There’s been a shooting. Again. This time not at a university. Not in a parking lot. Not in a movie theater. Not in a shopping mall. This time in an elementary school—the worst possible place for a shooting.
At this writing, the reports say the lone shooter killed himself, six adults, and twenty children. My God! Twenty children! My eyes fill with tears at the news. My heart aches for everyone involved, but especially for those children, their parents, their families, their teachers.
The questions spew out. Again. Why did he do it? How did he get in? Couldn’t someone have stopped him? I, like you, walk around the rest of the day in a daze. I can’t stop thinking of the horror of it all. In my prayer I find myself saying to God: “Get me out of here! Take me out of this awful world where someone can kill twenty innocent children! I don’t want to be in a world where this kind of thing can happen. Take me to another place. Any place. Even hell can’t be worse than this.”
I try to balance my despair with the love and goodness so evident amid the horror. Those teachers. Such dedication and professionalism and (above all) love. Those parents doing the most heroic task in the world: raising a child. The police and rescue personnel, putting their lives on the line every day. The scores of medical personnel waiting in the nearby hospitals for the stream of ambulances that never came. Those priests, ministers, rabbis, imams, nuns, and psychologists who are there to help people pick up the pieces of their broken lives. Those reporters sensitively using their skills to try to help us understand the full truth of this terrible tragedy.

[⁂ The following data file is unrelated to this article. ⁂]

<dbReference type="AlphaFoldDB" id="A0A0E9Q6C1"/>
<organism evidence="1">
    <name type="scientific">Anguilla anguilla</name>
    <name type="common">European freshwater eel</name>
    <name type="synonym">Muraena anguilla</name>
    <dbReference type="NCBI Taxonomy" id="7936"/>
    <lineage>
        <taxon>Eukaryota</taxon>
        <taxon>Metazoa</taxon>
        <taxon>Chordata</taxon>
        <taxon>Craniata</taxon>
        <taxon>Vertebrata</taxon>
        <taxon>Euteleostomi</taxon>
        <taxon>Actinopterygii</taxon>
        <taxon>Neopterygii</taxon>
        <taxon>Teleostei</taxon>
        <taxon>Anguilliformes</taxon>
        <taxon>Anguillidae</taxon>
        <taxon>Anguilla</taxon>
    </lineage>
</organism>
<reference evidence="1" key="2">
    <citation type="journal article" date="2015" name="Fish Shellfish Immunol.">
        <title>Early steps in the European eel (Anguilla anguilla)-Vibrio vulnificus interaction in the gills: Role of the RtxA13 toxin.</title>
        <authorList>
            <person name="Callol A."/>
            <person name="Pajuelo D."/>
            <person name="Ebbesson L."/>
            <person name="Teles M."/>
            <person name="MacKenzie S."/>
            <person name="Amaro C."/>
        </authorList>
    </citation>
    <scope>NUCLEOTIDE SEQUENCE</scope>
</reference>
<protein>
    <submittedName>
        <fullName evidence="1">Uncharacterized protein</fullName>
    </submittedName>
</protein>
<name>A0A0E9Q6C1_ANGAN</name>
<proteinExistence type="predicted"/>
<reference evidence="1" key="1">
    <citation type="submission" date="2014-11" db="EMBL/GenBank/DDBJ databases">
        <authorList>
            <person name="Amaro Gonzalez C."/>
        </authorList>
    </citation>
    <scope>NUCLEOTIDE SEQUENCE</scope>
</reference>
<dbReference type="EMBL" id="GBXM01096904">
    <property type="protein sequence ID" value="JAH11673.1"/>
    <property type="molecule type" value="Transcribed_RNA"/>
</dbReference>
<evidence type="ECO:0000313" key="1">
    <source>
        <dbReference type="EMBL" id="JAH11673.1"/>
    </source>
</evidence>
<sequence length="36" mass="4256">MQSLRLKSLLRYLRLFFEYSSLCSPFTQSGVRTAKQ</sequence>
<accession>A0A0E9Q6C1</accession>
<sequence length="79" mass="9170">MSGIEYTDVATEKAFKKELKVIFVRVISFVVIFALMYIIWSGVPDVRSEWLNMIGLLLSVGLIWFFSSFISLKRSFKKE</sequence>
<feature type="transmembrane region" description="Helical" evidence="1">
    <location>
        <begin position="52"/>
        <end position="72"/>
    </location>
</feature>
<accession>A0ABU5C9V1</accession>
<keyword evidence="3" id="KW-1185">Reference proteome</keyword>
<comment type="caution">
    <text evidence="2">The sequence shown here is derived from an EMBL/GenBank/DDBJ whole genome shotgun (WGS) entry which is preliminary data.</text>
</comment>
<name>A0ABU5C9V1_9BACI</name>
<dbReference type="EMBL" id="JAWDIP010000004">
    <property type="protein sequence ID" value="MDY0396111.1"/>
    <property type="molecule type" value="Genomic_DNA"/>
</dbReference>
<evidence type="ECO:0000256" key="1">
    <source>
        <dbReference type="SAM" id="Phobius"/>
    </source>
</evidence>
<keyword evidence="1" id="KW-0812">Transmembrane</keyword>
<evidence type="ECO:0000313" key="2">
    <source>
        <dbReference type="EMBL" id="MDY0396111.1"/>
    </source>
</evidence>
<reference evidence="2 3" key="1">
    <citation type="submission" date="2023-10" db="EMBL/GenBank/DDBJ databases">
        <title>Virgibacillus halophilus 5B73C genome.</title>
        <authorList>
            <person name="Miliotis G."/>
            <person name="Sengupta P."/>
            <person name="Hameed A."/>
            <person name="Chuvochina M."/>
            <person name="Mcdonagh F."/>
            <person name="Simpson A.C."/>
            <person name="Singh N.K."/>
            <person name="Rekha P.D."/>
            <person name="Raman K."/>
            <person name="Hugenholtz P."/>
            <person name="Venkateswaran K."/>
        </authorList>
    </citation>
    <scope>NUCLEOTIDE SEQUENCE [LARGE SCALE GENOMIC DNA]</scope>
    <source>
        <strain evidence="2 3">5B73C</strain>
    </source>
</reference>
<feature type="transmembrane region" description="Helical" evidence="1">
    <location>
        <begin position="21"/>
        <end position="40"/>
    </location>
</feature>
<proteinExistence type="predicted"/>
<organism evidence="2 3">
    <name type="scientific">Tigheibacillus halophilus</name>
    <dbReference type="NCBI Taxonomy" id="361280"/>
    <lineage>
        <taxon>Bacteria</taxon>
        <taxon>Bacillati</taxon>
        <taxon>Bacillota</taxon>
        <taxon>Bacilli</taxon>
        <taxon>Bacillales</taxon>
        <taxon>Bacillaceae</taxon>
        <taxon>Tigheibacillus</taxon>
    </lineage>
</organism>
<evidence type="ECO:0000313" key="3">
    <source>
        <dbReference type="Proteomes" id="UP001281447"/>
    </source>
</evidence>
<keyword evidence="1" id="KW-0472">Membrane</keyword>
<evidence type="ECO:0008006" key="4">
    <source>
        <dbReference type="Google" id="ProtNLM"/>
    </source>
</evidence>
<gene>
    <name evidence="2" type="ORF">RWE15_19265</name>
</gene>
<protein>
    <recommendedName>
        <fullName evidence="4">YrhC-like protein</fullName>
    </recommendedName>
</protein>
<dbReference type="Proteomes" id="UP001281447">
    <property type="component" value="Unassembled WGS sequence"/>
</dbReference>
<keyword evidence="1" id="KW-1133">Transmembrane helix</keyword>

The lone gunman does not represent humanity, I tell myself. All those parents, teachers, police, rescue personnel, medical professionals, religious men and women, and reporters—THEY represent humanity. They who do their “jobs” day in and day out with very little recognition. They who have dedicated their lives selflessly to the well-being of others.
This was not the blog I had scheduled for this week. I wrote something on Mary and Joseph which I will post in a few days. But this tragedy made me think: It’s almost Christmas. And what are we celebrating anyway? We are celebrating the birth of Jesus. We celebrate how our almighty God came into this world—the same world I (at times like this) want to desert. How could I abandon the very world our God entered and (by doing so) made holier than it already was?
God came as a baby, the most vulnerable of beings. And as a baby, this Jesus will encounter evil from the very start. His parents will have to flee with him to a foreign land to save his life from a megalomaniac king who is slaughtering all the male babies in the area. The holy innocents, we call them. And this baby will not remain a baby. Through his life and teachings he will give us the key to transforming every hell into a heaven: Love. Selfless love. Unconditional love. And despite his own love and goodness, he will be unjustly convicted, tortured, and made to endure a ghastly death. And even while dying he will amazingly forgive the very people who are executing him.
I don’t know the answer to the question “Why did this happen?” But I do know the answer to this question: “What should we do with our lives today–and every day?” The answer is always the same: love, love, love.